This statement is not supported by scientific analysis. There is to date not one "mental illness" that has been shown to have a biological cause. Not one! And definitely not schizophrenia! Unethical psychiatrists are stating that schizophrenia is a brain disease like Alzheimer's, Parkinson's, or multiple sclerosis. There is no "universal" recognition that schizophrenia is a brain disease "like all other brain diseases." Medical textbooks and pathology journals do not include schizophrenia as a pathophysiological condition (Schaler, 1998). A more accurate guess would be that schizophrenia are brain diseases, like earlier descriptions. Emil Kraeplin (1902) and Eugen Bleuler (1950) describe "the schizophrenias" as a group of conditions. According to O'Donnell and Grace (1998): "a major problem in the study of schizophrenia is the diversity of its symptoms, leading to the suggestion that schizophrenia is actually a cluster of diseases" (p. 267). Yet it is clearly not a biological disease, like other brain diseases. A true brain disease must be identified and confirmed by laboratory tests. No neurological, blood chemistry, or brain scan test (or any other test) independently evaluated by a neurologist, biochemist, or pathologist who knows nothing about the patient's clinical symptoms is able to reliably discriminate between a person experiencing a first episode of schizophrenia and someone who is not (Andreason, 1997 Linking mind and brain in the study of mental illnesses: a project for scientific psychopathology. Science, 275 (14 March), 1586-1593). However, such a test might well identify someone who has been taking neuroleptic medications for many years and studies with "positive findings" do not control for the effects prolonged use of neuroleptics and other drugs. Ismail, Cantor-Grace, & McNeil (1998) found that when schizophrenic patients had certain neurological abnormalities, their siblings without clinical signs of schizophrenia had very similar abnormalities. Andreasen (1995 Symptoms, signs, and diagnosis of schizophrenia. The Lancet, 346 (8973), 477-481.) found that a few people without symptoms of schizophrenia have brain abnormalities similar to those of some schizophrenic subjects. According to Lewine (1998 Epilogue. In M.F. Lenzenweger & R.H. Dworkin (Eds.), Origin and development of schizophrenia (pp. 493-503). Washington, DC: American Psychological Association.) "there is no brain abnormality in schizophrenia that characterizes more than 20-33% of any given sample. The brains of the majority of individuals with schizophrenia are normal as far as researchers can tell at present" (p. 499). The cause of schizophrenia is unknown as beautifully elucidated by the following educated guess stated by Andreasen during her interview ( Farnsworth, E. (1998, July 27). Unstable minds. Transcript at Jim Lehrer's NewsHour on-line. Available at pbs newshour Past programs file, July 27, 1998.) that schizophrenia results from:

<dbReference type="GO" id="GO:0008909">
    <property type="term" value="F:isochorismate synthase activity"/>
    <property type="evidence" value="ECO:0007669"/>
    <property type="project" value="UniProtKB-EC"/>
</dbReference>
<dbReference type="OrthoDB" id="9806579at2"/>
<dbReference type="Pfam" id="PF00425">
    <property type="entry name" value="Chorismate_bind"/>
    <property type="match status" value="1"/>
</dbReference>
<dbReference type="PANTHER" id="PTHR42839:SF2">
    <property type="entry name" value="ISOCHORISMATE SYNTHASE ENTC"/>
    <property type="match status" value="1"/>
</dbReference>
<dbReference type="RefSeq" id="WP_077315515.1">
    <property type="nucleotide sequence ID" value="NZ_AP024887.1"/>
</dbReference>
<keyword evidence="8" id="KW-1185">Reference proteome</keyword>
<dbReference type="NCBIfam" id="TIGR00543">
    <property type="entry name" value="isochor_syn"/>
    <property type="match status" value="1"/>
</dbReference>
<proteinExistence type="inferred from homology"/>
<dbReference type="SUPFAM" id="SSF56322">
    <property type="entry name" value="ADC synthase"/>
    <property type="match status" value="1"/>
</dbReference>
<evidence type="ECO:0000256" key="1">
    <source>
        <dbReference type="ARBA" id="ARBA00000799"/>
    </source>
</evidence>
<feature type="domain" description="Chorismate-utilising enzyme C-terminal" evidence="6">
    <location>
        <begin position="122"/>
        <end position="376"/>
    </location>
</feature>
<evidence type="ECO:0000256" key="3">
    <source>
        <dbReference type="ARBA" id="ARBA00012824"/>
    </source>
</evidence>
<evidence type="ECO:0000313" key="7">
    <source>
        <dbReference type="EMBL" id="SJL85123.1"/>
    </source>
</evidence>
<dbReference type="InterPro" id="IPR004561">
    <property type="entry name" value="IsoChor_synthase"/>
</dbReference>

"multiple things„perhaps a genetic predisposition, nutritional factors early in life, viral infections, head injuries, exposure to toxin, exposure to drugs of various kinds, illicit drugs. All these things add up to produce a brain injury that we then recognize as schizophrenia."

    Also some people diagnosed with schizophrenia progress beyond recovery, without the aid of "medication".

    Your question, can schizophrenia "medication" depress the immune system. Yes. That is not all it does. Neuroleptics are used to treat schizophrenia. In the beginning it was freely acknowledged and commonly known that neuroleptics (tranquilizers) worked by damaging the brain. When they were used to punish dissidents in Russia, human rights activists protested their use on psychiatric victims. That was when pharmaceutical companies, and psychiatrists gave thorazine and neuroleptics a makeover. Since then schizophrenics "needed" neuroleptics and the image they love to use is "like a diabetic needs insulin". Psychiatrists embarked on a frenzied search for a reason why schizophrenics would need brain damaging neuroleptics. They came up with some ideas such as the dopamine hypothesis, however none of them were proven. This of course did not stop them from talking about it as if it was true and you will see many people unabashadly proclaiming that schizophrenia is the result of dopamine or some other chemical imbalance.

    Yes, if it is caused by the drug marijuana or some other drug than vitamins, minerals, and good nutrition will definitely be helpful. They will be helpful anyway as anyone who uses drugs needs nutritional support.

    If someone can believe, despite all evidence, that schizophrenia is a brain disease, or even that it exists as a real entity outside the realm of ideas, and yet deny that drug use such as marijuana can cause behavioral changes, or that nutrients and sauna will do nothing more than a "placebo" affect for someone who has used cocaine, she is the psychotic one.


    Ismail, B., Cantor-Grace, E., & McNeil, T.F. (1998). Neurological abnormalities in schizophrenic patients and their siblings. American Journal of Psychiatry, 155, 84-89.

    Kraeplin, E. (1902). Clinical psychiatry: A textbook for students and physicians (A.R. Diefendorf, Trans.). New York: Macmillan.

    Bleuler, M. (1979b). My sixty years with schizophrenics. In L. Bellack (Ed.), Disorders of the schizophrenic syndrome (pp. vii-ix). New York: Basic Books.
    Schaler, J. (1998, August 22). Mental-health parity [Letter to the editor]. Philadelphia Inquirer, p. A12.

    O'Donnell, P. & Grace, A.A. (1998). Dysfunctions in multiple interrelated systems as the neurological bases of schizophrenic symptom clusters. Schizophrenia Bulletin, 24, 267-283.